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US to Investigate China's Shipbuilding as Biden Calls for New Steel Tariffs

Chinese shipbuilding
China and CSSC have emerged as the world's leading shipbuilders (CSSC)

Published Apr 17, 2024 12:41 PM by The Maritime Executive

President Joe Biden and the U.S. Trade Representative confirmed today that they are initiating an investigation into China’s shipbuilding practices. News of the investigation comes as President Biden and the White House will tell steelworkers that they are also calling for a tripling of tariffs on Chinese steel and aluminum. He is also promising to block efforts by China and others to circumvent U.S. restrictions by importing products through Mexico.

The White House said the administration recognizes the growing concerns that unfair Chinese trade practices, including flooding the market with below-market-cost steel, are distorting the global shipbuilding market and eroding competition. While highlighting that the U.S. trade deficit with China is the lowest it has been in a decade, the administration is also accusing China of unfair competition saying China is undercutting U.S. products with artificially lower-priced alternatives. They cite the critical nature of steel in U.S. commercial and naval shipbuilding calling steel the backbone of the American economy. 

The concerns over China subsidies and state control of the shipbuilding industry were outlined in a petition to the U.S. Trade Representative from five labor unions. Filed in March, the unions formally requested an investigation into Chinese acts, policies, and practices in the maritime, logistics, and shipbuilding sectors.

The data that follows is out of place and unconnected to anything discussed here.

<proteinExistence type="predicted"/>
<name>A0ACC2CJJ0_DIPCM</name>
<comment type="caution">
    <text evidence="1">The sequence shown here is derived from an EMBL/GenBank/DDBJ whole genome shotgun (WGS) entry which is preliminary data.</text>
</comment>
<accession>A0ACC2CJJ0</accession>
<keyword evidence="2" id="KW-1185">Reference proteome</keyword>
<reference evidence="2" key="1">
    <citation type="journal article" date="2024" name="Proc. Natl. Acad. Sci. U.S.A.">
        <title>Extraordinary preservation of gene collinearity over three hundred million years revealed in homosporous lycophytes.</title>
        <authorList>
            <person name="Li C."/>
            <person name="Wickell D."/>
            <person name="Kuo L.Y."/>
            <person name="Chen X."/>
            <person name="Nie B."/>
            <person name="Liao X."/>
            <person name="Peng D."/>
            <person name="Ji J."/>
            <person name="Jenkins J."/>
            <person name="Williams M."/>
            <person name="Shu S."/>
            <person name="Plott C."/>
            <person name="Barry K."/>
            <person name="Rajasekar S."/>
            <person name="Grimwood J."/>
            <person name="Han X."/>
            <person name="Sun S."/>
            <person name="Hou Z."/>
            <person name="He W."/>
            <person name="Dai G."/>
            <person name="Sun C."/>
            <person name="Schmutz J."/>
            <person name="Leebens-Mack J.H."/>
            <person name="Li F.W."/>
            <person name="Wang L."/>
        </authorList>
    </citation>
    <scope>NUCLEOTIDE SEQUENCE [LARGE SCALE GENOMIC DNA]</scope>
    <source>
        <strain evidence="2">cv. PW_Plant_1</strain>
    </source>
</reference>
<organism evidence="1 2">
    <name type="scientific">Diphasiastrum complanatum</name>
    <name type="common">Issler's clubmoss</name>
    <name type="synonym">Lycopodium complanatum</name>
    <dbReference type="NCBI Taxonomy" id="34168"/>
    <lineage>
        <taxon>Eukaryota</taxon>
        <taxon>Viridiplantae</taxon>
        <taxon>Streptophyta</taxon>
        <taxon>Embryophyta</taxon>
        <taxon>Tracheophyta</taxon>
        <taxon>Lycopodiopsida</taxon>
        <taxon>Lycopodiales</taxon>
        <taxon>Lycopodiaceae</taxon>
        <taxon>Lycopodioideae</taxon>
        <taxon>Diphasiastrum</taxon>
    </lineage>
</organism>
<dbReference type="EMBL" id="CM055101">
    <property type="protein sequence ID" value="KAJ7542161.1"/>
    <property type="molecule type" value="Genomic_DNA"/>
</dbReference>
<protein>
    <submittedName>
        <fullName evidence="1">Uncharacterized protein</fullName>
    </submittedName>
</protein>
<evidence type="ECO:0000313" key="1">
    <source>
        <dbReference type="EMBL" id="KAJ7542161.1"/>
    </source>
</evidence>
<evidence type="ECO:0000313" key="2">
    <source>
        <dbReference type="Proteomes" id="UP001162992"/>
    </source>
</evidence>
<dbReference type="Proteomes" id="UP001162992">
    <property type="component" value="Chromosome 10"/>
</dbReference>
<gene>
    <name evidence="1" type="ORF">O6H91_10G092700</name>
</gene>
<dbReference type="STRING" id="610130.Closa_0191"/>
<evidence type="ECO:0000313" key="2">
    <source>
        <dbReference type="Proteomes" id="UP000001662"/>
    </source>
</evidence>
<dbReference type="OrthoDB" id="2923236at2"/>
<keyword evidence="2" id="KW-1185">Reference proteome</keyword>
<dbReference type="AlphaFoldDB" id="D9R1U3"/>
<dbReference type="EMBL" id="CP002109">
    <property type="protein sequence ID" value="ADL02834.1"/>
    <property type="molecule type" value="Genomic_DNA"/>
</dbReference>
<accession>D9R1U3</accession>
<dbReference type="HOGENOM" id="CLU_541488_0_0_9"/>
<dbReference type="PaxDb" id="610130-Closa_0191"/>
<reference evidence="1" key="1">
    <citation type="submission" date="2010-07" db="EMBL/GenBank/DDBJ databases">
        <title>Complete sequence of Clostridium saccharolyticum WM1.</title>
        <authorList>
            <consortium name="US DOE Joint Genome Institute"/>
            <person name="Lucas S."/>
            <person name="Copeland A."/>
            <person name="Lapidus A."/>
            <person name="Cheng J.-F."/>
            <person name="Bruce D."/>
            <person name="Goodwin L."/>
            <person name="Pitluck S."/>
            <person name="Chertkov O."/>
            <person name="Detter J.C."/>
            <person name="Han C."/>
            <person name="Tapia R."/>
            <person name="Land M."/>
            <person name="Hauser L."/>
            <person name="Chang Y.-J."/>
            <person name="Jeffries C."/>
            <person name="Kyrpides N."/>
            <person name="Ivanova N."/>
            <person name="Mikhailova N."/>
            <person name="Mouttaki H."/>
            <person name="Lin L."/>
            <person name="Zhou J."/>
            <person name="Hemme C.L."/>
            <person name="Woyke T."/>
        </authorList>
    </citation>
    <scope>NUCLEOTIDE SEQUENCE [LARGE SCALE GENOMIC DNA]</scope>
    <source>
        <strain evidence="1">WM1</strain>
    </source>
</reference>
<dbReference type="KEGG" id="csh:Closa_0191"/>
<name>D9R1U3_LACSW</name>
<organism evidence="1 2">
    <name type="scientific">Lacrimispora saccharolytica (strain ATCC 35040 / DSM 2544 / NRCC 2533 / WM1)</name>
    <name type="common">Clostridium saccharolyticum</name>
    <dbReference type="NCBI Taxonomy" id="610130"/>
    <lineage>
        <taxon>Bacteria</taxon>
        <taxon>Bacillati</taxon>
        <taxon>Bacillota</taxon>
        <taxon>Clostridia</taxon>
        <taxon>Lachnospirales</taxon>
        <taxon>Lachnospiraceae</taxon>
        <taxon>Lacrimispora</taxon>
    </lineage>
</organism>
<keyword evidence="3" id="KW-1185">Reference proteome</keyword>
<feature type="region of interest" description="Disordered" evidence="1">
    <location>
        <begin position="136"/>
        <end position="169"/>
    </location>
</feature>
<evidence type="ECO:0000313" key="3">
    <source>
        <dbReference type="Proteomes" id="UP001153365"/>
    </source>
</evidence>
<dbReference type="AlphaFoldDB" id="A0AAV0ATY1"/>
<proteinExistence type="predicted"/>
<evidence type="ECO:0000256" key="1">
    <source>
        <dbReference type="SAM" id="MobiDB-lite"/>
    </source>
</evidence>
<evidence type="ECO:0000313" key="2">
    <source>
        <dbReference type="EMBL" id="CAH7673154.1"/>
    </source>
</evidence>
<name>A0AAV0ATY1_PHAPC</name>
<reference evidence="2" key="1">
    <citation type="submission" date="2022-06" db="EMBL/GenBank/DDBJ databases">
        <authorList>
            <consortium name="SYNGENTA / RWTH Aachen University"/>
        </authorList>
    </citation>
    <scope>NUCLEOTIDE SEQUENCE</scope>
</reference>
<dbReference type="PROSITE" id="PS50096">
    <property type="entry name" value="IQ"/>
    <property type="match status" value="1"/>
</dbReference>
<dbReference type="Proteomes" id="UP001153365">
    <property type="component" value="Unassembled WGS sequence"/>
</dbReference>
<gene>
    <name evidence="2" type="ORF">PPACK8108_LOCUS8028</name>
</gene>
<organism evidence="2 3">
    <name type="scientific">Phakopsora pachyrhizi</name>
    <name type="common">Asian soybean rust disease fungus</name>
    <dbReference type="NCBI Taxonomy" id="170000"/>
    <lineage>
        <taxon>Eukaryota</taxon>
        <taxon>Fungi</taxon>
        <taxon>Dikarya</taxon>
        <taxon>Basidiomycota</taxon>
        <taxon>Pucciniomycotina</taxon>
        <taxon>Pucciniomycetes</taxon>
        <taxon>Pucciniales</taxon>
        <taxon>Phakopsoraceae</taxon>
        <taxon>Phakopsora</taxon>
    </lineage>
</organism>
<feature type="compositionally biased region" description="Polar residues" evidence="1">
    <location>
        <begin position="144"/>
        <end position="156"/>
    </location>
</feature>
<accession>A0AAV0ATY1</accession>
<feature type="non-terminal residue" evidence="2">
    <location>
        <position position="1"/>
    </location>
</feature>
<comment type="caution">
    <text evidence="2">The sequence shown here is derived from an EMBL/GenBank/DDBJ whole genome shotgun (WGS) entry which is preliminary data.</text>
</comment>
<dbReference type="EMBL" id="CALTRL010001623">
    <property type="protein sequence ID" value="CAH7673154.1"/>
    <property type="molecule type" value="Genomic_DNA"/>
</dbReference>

“The petition presents serious and concerning allegations of [China’s] longstanding efforts to dominate the maritime, logistics, and shipbuilding sectors, cataloging the PRC’s use of unfair, non-market policies and practices to achieve those goals,” said U.S. Trade Representative Ambassador Katherine Tai. The announcement marks the start of a process of comments and hearings into China’s shipbuilding programs and could see tariffs imposed on Chinese-built ships calling at U.S. ports.

Administration officials are saying that China accounts for more than half the world’s steel exports. They said the Chinese have created overcapacity with non-market investments in the steel and aluminum industries.

“The steel and aluminum industries face a significant challenge from Chinese exports which are among the most emissions-intensive products in the world,” the White House wrote in its briefing document. It accuses China of “distorting the global shipbuilding market and eroding competition.”

China’s commerce ministry responded immediately to the accusations saying the initiative was “full of false accusations, misinterpreting normal trade and investment activities.” They repeated the Chinese position that the U.S. administration is playing the “China card” for its political aspirations. 

The White House cites over 30 anti-dumping and countervailing duties on steel-related products already imposed by the U.S. Department of Commerce. President Biden said he was not seeking a trade war, but said steps would be taken against countries and importers that flood the market with cheap products.

President Biden said they would also be working with Mexico to jointly prevent China and other countries from evasion of tariffs on steel and aluminum by importing products into the United States from Mexico.